Rising Land Prices Jeopardise Housing Development Targets
There is a real chance that the shortage in development land could stall the construction of new-build housing in Germany in the medium term. This is the upshot of a survey compiled by the Prognos research institute on behalf of the Wohnungsbau alliance of building industry associations whose members include the IG Bau industrial union, the GdW Federal Association of German Housing and Real Estate Companies and the DMB German Tenant Union.1 The findings show that land prices in Germany’s A- and B-class cities almost doubled between 2011 and 2017. At the same time, fewer development plots changed hands, and this is particularly true for the metropolises, where sales have fallen by a third.2
Researchers Calling for an Active Zoning Policy and for Social Housing Development
It is a trend that is causing serious cost hikes in construction. The minimum square-metre rent investors have to charge to ensure even a conservative rate of return went up from eleven euros in 2011 to 12.70 euros six years later. According to the Prognos survey, there is a causal link between the land prices and the fact that it has proven impossible to meet the housing construction targets set out by Germany’s policymakers. As a result, the housing stock effectively rose by 210,000 flats only between 2011 and 2017, and this despite stepped-up efforts. The Federal Government has put the demand for new housing at 375,000 units per year.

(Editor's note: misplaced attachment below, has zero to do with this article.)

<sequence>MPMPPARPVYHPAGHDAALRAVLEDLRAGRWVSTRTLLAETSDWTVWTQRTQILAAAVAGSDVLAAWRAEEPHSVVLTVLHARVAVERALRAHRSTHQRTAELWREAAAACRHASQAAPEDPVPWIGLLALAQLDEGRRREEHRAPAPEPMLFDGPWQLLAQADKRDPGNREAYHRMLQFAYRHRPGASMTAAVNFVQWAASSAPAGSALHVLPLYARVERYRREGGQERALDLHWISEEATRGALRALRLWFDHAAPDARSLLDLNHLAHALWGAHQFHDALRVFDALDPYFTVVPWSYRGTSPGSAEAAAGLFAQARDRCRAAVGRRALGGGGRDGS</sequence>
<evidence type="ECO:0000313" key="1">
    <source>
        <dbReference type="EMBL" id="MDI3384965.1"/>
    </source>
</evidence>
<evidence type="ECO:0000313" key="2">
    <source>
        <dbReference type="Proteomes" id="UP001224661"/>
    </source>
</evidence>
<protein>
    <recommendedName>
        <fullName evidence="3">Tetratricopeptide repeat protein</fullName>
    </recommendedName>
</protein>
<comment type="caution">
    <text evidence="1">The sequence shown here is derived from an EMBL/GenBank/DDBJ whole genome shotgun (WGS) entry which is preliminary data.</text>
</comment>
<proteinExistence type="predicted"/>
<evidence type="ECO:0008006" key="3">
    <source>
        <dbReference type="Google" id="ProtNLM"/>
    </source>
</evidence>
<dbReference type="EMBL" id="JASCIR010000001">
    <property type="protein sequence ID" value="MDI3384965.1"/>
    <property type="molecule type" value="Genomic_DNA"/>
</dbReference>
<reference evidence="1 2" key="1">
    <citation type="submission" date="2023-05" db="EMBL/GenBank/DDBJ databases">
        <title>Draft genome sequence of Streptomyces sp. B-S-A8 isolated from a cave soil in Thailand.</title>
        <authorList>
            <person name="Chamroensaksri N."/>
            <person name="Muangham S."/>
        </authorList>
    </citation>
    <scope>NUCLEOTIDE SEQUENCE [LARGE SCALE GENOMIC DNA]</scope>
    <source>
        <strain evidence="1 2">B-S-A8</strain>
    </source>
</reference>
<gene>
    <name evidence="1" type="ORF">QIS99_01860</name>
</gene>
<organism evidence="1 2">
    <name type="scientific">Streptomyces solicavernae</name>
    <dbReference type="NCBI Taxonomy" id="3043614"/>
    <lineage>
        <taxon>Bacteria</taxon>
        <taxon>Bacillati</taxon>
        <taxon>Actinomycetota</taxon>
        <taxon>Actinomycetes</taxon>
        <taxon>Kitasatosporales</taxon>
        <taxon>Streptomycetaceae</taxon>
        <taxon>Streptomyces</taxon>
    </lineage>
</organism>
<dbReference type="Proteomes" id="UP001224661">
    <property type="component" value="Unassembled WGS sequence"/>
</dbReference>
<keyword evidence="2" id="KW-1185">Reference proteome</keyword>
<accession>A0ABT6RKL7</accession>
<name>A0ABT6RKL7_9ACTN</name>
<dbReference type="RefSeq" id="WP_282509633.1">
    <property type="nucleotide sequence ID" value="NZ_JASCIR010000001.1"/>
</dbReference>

“The general public has long been aware of the difficulties of keeping housing affordable,” the Immobilien Zeitung trade paper wrote, citing the statements by the alliance of interest groups on occasion of the survey’s release. Affordable development land, it argues, is a key prerequisite for affordable construction—without which there can be no affordable housing. The alliance therefore calls on policymakers to be more committed to the release of development land. Municipalities should actively designate development land or should keep land reserves on hand rather than selling them to the highest bidder through tender processes. At the same time, the interest groups reiterated their demand for a fixed social housing development quota. They believe no less than 80,000 publicly sponsored flats should be completed annually to satisfy demand.
Expert Opinion Discourages Raising Construction Standard
Rising construction costs are another price driver, and have been for some time. An expert opinion that the working group for contemporary building compiled for the Ministry of the Interior of Schleswig-Holstein provided a detailed breakdown of the various cost factors.3 The costs of shell and core construction, for instance, increased by 41 percent between 2000 and year-end 2018, the costs of structural interior fit-out work by 72 percent and those for M&E engineering work by an actual 146 percent. During the same period of time, the incidental building costs rose by about two thirds. Responsible for these cost hikes are not least the tightened energetic and general planning-law requirements, for example.
The expert opinion therefore recommends not to raise construction standards any further. Rather, verification procedures for the compliance with the requirements should be simplified and planning processes become more systematic—for instance, through serial construction and digital applications.4